Inserting shells into the magazine tube is a bit handier on this shotgun because of the partially recessed shell carrier. It makes a hole for slamming shells into and it doesn’t make for much resistance to push the carrier in. The latch and machining on the inside of the port going into the magazine tube was fine on one shotgun and a bit rough on the other, making inserting shells a bit tough.
Reliability out of the box was pretty darned good. Many semi automatic shotguns require a breaking in period using 3″ magnum shotshells to work in the action before they can be expected to work with target loads. Both of the Pardus SL’s that I used had no issues running handicap target loads right out of the box. I had 1 failure to feed out of about 300 shells.
I found that 3″ shells beat up the action a bit. That may be because it’s new and needs to be worked in, but the bolt really made a mess of some of the aluminum at the rear of the receiver. That, and the speed and distance that the 3″ shells got flung out at, makes me think that 3″ shells are a bit hard on the gun. It doesn’t have much of a bleed off for excess gas, so the extra pressure curve of 3″ shells really adds to action cycling intensity.
The gas system also doesn’t really self clean as well as better gas system designs out there, so you’ll need to keep up with maintenance. Corners aren’t nice and sharp on the gas piston, so self-cleaning doesn’t really happen. Thankfully, it’s very quick to remove the magazine cap, forend, and access the gas system.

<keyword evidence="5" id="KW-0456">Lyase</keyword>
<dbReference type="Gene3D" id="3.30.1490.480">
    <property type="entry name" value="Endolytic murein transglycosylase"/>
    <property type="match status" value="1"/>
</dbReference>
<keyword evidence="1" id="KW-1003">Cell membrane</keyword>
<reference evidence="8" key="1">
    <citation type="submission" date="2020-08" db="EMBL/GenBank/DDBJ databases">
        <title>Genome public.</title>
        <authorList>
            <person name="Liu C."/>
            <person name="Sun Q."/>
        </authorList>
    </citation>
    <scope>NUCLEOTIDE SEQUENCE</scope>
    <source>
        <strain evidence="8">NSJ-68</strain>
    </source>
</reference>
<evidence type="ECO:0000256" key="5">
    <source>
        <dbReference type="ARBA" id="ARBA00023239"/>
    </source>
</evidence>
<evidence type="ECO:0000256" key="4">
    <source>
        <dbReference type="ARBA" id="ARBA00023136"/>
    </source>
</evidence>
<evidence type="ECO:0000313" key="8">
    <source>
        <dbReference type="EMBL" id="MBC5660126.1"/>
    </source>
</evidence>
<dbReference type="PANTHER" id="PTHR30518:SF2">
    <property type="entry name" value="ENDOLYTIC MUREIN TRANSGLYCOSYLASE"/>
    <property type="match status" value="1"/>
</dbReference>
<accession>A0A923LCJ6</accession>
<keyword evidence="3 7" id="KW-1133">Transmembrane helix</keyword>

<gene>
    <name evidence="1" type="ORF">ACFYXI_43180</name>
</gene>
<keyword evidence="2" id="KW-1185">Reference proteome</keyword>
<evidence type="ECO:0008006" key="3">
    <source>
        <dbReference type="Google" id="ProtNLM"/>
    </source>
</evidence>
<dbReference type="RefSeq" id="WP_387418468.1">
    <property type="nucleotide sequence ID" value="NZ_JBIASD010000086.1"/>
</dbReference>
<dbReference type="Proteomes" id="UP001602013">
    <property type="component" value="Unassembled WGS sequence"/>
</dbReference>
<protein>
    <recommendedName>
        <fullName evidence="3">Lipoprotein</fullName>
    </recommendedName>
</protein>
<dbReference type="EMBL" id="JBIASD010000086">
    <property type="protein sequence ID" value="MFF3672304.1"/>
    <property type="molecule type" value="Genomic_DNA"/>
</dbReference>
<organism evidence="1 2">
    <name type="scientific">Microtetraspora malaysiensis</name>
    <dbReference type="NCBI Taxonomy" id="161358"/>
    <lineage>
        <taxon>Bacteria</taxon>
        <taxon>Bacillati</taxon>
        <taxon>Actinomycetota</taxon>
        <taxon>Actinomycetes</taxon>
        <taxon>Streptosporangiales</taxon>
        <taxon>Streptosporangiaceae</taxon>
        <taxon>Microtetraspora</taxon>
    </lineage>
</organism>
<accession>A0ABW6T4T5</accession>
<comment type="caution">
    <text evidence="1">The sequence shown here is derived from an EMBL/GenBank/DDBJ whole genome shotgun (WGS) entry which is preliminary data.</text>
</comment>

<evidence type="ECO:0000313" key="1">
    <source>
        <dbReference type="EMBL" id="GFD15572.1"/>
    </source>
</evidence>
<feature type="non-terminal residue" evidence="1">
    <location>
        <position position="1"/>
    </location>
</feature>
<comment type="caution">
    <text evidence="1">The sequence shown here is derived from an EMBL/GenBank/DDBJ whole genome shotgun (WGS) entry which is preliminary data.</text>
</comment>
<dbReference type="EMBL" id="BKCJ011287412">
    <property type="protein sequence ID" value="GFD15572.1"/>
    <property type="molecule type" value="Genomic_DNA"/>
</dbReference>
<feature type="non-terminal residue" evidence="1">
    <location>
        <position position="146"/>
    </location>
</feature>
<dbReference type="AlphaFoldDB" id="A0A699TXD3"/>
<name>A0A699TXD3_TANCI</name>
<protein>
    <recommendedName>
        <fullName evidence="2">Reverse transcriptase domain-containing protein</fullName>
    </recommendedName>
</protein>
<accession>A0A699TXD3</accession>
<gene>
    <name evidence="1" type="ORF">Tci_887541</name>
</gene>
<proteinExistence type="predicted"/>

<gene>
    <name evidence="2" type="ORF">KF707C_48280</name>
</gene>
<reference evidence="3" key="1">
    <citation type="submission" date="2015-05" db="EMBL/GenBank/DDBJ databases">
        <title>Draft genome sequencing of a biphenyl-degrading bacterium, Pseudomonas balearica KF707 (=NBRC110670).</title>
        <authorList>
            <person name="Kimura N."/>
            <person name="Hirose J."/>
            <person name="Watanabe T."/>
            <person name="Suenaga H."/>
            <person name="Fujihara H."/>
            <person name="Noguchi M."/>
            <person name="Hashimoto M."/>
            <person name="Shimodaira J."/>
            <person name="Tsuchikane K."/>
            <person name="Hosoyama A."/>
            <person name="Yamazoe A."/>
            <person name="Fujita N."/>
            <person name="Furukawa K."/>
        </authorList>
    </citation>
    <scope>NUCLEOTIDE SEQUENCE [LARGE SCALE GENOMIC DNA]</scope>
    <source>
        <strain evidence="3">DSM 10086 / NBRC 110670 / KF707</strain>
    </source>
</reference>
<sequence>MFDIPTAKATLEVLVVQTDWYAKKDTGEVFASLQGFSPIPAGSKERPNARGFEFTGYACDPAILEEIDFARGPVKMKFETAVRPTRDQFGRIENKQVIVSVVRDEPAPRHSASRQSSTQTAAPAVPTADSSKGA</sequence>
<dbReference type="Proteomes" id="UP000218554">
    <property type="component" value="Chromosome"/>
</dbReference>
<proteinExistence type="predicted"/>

The charging handles on both the SL’s I had were EXTREMELY tight fitting and frustrating to remove. There’s a detent ball to keep the charging handle in there, but for whatever reason, Pardus decided to also fit the handle extremely tightly, so tight I had to use tools to remove it. When I reinstalled it to go shooting, I thought I had inserted it all the way, but in fact it wasn’t in the detent, so I had some comical slow motion video of it flying off while shooting. I manually polished and sanded the handle to better fit the bolt carrier, and now it fits properly. Still with a lot of force, but far less than the 100 lbs of force it initially needed.
Pardus SL for Canadian 3 Gun
There are a few things that work really well for 3 gun and a few that don’t.
- Reliable functioning with target loads
- Interchangeable chokes
- Very cheap. I’d have no problem chucking one of these into a barrel.
- Could take an aftermarket bolt release paddle pretty easily
- No serial number on the shell port, so you could bevel the loading area without fear of hitting the serial.
- Magazine tube is crimped, which would have to be removed to get a +1 on there.
- Tough to ghost load, not worth it
- 28″ barrel is a bit too long. Would be nicer at 24″
- Needs to be cleaned more regularly than some other shotguns.
A YouTube commenter noted how closely the action appears to the Beretta 390 action. Indeed, they are very similar (except the gas piston itself).
The bolt, bolt carrier, charging handle, action rod, etc, are all very similar.
There are parts of these shotguns that work great and some parts that aren’t so great. Fit on plastic-metal is poor, some of the machining is quite rough, and the aforementioned charging handle fit was a miss. Even with those issues, a reliable semi automatic shotgun with some rough looks is still worth $400-$500. If you step into this knowing that you may have to deal with a few fit issues, it’s not so bad. And most importantly, for the price, it’s an amazing deal.